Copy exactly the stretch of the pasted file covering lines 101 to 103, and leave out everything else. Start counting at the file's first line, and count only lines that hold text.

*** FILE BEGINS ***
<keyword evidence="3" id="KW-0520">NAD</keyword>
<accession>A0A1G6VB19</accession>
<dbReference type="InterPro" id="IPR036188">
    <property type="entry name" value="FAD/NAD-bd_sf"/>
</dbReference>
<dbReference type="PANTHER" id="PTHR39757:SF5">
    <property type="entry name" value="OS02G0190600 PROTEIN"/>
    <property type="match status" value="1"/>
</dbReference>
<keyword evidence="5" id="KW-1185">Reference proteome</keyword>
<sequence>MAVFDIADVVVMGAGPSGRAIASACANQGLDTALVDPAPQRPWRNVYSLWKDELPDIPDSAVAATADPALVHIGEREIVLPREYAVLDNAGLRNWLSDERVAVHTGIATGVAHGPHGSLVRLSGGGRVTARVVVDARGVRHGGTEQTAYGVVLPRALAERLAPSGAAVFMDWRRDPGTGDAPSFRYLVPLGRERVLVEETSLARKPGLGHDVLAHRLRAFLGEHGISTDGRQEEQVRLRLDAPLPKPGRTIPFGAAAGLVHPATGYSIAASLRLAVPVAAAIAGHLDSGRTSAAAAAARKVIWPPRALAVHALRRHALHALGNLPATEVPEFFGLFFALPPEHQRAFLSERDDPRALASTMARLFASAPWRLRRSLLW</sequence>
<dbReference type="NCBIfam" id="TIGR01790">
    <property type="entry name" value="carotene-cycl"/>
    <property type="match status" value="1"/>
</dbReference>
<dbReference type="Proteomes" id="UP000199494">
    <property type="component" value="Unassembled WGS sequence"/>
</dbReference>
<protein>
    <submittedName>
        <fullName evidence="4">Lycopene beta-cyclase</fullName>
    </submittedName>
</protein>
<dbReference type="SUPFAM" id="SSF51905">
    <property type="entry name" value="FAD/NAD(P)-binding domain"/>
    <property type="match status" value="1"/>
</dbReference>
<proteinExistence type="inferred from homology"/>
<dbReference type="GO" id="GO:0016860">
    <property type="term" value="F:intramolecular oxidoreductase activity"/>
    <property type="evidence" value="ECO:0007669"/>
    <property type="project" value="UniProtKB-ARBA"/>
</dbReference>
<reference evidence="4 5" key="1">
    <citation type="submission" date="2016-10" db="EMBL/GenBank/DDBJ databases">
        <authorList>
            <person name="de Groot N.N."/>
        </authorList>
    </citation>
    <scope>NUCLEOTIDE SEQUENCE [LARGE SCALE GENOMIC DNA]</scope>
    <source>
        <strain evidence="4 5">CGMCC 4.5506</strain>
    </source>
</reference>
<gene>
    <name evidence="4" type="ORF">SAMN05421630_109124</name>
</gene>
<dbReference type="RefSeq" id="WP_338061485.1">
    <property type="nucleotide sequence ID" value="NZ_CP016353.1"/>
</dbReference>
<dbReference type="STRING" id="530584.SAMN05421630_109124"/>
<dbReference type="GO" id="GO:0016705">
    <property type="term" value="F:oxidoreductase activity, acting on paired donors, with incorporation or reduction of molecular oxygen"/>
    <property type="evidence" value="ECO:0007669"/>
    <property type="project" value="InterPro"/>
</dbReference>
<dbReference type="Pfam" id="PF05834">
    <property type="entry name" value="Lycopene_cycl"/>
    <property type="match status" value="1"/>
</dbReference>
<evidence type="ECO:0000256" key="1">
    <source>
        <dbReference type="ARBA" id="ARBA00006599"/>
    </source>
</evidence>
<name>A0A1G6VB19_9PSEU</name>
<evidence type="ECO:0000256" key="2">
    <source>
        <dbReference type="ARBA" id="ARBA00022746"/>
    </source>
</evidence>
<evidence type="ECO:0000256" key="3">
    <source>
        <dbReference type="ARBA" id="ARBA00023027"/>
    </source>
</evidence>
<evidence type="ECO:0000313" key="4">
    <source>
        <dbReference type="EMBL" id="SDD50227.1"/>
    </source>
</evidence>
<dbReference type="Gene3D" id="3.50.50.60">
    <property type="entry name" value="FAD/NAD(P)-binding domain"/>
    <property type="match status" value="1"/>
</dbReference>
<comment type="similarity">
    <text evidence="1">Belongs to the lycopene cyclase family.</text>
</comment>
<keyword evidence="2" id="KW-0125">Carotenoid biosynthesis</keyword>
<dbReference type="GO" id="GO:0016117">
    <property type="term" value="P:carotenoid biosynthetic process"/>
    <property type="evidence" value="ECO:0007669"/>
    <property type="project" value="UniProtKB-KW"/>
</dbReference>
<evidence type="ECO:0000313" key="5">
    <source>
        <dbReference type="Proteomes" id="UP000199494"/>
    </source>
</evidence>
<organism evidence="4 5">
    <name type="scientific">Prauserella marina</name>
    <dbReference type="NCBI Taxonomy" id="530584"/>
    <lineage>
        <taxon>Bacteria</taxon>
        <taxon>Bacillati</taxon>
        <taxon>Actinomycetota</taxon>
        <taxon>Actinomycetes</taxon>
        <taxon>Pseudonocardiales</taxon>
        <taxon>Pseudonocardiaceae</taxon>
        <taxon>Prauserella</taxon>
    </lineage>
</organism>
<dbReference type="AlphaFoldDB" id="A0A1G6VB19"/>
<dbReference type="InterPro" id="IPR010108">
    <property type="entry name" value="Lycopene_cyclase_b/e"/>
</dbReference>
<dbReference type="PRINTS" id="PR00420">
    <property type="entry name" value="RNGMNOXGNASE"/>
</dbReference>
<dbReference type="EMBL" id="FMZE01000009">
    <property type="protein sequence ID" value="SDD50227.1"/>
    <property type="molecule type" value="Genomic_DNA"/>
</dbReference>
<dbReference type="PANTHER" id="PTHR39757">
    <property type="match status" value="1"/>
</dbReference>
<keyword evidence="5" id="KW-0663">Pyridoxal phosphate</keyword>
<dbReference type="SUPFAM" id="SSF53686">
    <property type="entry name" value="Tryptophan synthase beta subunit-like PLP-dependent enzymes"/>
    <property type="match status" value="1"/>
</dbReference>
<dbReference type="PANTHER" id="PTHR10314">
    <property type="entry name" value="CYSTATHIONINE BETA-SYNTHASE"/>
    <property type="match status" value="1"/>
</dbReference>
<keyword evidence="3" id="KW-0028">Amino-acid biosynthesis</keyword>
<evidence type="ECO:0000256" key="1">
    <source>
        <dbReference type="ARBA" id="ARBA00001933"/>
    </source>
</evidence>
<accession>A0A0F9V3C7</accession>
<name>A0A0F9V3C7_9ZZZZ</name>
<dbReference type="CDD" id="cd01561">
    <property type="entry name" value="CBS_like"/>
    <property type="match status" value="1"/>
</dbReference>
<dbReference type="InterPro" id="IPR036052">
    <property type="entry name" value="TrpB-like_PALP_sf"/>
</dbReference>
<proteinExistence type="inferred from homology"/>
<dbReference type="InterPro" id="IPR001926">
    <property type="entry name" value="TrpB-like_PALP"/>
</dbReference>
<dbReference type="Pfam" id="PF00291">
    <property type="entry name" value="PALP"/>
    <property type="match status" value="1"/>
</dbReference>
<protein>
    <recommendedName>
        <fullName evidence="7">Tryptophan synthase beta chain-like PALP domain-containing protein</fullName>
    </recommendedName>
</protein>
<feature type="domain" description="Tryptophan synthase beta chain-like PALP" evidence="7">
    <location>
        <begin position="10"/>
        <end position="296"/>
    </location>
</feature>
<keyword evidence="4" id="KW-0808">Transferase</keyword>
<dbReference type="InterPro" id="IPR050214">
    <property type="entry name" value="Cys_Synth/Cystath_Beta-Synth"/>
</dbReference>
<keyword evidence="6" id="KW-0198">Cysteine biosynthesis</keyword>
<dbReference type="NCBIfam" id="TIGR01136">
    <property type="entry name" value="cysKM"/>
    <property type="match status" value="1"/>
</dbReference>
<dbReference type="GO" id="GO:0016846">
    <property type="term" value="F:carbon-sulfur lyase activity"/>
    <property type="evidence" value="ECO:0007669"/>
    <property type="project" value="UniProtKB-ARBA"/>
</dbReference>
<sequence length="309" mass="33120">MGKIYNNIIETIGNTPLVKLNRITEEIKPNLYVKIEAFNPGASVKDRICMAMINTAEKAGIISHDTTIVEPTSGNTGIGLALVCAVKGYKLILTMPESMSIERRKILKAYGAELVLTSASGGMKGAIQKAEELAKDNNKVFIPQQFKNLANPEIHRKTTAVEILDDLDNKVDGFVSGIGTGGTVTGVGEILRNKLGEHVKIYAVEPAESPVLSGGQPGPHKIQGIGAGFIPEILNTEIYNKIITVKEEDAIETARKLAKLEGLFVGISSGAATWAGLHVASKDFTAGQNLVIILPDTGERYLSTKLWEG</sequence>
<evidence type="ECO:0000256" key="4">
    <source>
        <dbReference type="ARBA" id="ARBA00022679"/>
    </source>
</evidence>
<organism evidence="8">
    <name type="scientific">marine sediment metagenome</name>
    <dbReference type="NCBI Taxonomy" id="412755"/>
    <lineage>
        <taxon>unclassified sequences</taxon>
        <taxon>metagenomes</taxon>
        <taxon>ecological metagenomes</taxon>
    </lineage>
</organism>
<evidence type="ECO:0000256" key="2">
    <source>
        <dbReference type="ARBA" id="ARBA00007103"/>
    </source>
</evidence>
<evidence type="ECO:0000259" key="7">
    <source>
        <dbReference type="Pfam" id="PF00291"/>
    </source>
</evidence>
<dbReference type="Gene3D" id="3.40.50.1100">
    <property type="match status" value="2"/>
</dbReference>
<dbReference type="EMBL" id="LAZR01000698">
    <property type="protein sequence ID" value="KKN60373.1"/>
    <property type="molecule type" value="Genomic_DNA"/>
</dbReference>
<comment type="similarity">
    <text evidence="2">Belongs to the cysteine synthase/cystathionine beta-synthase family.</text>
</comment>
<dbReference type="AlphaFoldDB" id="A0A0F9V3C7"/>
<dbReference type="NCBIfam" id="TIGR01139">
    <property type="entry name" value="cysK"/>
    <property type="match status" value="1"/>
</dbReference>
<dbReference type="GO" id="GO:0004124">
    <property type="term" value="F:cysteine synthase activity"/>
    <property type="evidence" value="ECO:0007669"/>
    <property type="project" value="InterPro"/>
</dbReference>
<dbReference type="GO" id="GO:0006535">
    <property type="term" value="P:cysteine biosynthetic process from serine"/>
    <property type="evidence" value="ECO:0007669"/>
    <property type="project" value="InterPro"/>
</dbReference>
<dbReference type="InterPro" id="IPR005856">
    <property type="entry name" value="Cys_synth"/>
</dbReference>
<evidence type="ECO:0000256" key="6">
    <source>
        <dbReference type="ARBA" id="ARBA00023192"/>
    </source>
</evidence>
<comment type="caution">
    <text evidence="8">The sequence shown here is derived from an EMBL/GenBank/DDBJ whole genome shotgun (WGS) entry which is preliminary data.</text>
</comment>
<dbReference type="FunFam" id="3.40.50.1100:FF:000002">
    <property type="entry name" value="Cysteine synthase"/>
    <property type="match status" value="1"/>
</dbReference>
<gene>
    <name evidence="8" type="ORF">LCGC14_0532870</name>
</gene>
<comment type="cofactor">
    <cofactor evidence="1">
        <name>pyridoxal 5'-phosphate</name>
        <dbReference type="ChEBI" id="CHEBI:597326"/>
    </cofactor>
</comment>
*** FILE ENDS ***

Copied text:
    <name type="scientific">Prauserella marina</name>
    <dbReference type="NCBI Taxonomy" id="530584"/>
    <lineage>